“The types of documents in a claims file include accident reports by police, sheriff, and highway patrol officers; investigative reports; legal pleadings; reports and correspondence from defense counsel evaluating potential liability, potential damages, and providing recommendations regarding settlement; correspondence relating to the accident or incident; doctors’ reports and reports from other medical experts or health providers including medical test results, patient medical histories, medications and treatments; damage estimates in the case of automobile accidents or water vessel accidents; reports by experts who are requested to be potential expert witnesses regarding liability and damages; correspondence from and to insurance adjusters relating to, for example, offers of compromise; notations relating to the facts in the case; invoices from experts and defense firms; names of investigators; amount of money available for litigation and settlement; “SeFes” scores (an evaluation score used in determining whether or not a suit should be defended or settled); personnel records; recorded or signed statements taken as possible evidence; risk management program evaluations of hazardous conditions; supervisor and claims committee notes pertaining to defense strategies; minutes of peer review meetings; Department of Professional Regulation defense files, and Trust Fund Council meeting minutes (public hospitals are “agencies” affected by the claims file law); anonymous correspondence; surveillance reports, photographs, and recordings; expert witness reports; and case evaluation statements from for example school principals, teachers, and bus drivers (school districts are also “agencies” affected by the claims file law).”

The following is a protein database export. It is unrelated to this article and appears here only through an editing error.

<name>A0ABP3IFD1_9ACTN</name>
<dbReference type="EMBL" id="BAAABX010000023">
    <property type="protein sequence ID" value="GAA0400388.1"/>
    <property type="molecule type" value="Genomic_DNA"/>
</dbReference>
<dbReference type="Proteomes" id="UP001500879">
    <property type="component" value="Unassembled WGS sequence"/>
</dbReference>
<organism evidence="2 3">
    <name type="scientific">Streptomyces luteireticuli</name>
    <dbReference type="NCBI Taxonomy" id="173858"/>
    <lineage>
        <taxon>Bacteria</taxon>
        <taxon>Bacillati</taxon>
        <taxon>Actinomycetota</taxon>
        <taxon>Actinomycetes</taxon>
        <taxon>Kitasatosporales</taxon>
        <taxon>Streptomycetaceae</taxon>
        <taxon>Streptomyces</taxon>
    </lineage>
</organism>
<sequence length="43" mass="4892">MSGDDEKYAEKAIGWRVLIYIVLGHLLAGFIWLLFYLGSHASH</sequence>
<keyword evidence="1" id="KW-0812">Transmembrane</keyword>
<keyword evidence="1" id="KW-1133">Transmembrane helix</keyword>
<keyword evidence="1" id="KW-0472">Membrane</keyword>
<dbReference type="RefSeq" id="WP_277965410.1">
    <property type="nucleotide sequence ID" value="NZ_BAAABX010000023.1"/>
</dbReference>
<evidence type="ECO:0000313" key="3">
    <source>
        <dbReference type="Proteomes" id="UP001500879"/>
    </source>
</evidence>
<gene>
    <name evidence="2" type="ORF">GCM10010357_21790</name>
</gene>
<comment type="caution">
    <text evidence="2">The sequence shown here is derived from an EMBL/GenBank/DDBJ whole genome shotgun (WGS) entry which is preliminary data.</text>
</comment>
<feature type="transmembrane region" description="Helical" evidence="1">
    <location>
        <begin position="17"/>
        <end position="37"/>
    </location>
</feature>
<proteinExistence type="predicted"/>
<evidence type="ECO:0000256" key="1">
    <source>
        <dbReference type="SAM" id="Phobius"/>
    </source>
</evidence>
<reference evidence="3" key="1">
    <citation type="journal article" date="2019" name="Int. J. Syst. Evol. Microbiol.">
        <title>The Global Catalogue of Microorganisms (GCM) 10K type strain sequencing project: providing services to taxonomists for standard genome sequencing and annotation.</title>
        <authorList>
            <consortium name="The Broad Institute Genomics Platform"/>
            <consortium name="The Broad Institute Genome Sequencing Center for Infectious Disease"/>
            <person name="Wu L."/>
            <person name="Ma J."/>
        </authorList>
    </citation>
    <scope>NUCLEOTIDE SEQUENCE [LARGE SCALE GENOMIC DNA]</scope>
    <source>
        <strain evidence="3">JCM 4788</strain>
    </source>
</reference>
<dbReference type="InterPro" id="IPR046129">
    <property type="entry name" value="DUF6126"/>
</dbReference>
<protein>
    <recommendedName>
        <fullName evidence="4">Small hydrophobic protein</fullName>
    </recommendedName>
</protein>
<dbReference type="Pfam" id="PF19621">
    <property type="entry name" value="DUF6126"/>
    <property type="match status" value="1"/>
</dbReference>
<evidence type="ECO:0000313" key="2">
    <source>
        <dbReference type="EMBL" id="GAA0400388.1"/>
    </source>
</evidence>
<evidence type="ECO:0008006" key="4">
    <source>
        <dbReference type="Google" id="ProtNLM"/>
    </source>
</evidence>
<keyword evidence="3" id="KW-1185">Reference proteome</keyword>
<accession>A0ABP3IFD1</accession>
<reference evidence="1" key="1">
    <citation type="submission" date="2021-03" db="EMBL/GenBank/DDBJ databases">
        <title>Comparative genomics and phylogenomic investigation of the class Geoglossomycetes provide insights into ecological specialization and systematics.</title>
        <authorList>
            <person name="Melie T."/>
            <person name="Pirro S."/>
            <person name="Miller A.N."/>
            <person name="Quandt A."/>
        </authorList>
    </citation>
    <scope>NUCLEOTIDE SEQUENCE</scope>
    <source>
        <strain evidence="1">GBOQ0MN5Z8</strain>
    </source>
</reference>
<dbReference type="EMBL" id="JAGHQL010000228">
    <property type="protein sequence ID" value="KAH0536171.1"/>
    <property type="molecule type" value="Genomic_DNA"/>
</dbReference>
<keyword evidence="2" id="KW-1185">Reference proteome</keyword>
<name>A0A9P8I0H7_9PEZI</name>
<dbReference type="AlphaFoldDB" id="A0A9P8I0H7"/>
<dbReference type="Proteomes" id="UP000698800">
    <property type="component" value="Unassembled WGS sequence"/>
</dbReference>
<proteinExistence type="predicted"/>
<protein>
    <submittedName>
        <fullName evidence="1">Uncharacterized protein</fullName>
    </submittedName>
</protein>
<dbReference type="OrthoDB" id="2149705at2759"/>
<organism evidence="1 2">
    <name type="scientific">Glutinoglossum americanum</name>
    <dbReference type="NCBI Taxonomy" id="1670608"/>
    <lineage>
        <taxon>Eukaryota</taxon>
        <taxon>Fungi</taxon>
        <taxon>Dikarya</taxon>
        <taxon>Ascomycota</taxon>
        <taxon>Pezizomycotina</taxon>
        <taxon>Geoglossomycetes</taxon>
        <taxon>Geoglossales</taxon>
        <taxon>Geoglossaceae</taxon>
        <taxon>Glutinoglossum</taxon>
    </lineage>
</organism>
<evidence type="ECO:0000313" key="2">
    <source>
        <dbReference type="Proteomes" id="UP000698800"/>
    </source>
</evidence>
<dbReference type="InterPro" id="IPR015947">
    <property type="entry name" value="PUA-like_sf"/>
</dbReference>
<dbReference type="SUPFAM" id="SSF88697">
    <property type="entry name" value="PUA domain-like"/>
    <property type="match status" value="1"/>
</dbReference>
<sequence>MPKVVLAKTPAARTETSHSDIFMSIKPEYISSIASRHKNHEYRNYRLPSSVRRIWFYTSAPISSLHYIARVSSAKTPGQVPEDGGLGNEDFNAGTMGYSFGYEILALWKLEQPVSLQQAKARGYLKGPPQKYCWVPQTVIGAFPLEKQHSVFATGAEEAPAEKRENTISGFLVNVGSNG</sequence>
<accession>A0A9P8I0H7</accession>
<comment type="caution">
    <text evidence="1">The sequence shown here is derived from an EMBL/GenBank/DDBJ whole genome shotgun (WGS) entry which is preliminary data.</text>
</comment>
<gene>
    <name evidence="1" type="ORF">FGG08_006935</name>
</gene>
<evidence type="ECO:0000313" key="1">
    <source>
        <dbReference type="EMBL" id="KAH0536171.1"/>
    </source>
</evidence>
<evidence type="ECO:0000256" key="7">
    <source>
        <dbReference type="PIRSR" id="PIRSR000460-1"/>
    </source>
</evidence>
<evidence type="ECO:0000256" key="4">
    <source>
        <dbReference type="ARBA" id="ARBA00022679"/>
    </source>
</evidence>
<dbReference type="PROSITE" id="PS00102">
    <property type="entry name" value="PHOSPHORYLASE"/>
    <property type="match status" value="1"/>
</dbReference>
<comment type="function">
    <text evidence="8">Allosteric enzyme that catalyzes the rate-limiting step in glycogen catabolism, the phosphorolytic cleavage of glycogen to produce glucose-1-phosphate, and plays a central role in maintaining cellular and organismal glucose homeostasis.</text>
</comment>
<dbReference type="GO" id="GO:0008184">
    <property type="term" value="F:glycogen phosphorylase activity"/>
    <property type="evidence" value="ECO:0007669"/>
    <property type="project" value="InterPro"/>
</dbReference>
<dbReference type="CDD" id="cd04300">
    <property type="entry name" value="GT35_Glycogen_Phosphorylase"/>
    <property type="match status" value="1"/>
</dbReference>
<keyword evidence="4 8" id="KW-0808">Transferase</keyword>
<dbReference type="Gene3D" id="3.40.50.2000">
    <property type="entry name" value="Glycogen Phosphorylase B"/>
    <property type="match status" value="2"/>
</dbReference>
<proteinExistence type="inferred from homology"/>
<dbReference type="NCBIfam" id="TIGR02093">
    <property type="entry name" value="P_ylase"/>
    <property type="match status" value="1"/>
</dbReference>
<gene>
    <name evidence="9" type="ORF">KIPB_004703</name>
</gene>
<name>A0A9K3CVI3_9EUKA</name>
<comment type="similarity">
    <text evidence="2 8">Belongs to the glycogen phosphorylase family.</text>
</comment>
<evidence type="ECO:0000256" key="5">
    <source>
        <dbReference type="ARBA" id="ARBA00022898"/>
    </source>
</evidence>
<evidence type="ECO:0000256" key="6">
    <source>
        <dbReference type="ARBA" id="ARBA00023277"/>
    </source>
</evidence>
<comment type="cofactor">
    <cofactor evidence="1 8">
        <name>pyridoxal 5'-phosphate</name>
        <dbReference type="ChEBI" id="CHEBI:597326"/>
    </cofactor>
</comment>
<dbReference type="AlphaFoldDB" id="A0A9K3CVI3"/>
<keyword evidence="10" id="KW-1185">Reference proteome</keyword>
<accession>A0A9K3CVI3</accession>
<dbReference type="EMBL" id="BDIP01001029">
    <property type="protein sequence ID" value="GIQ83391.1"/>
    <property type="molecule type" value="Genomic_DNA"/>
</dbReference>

[9] See, e.g., Krischer v. D’Amato, 674 So.2d 909, 911 (Fla. 4th DCA 1996).
[10] Cf., Turnberry Isle Resort and Club v. Fernandez, 666 So.2d 254 (Fla. 3d DCA 1996) (under doctrine of “noscitur a sociis” meaning of terms and intent behind them may be discovered by referring to words associated with them); Cepcot Corporation v. Department of Business and Professional Regulation, Construction Industry Licensing Board, 658 So.2d 1092 (Fla. 2d DCA 1995) (under doctrine of “noscitur a sociis” court examines other words used within string of concepts to derive legislature’s overall intent).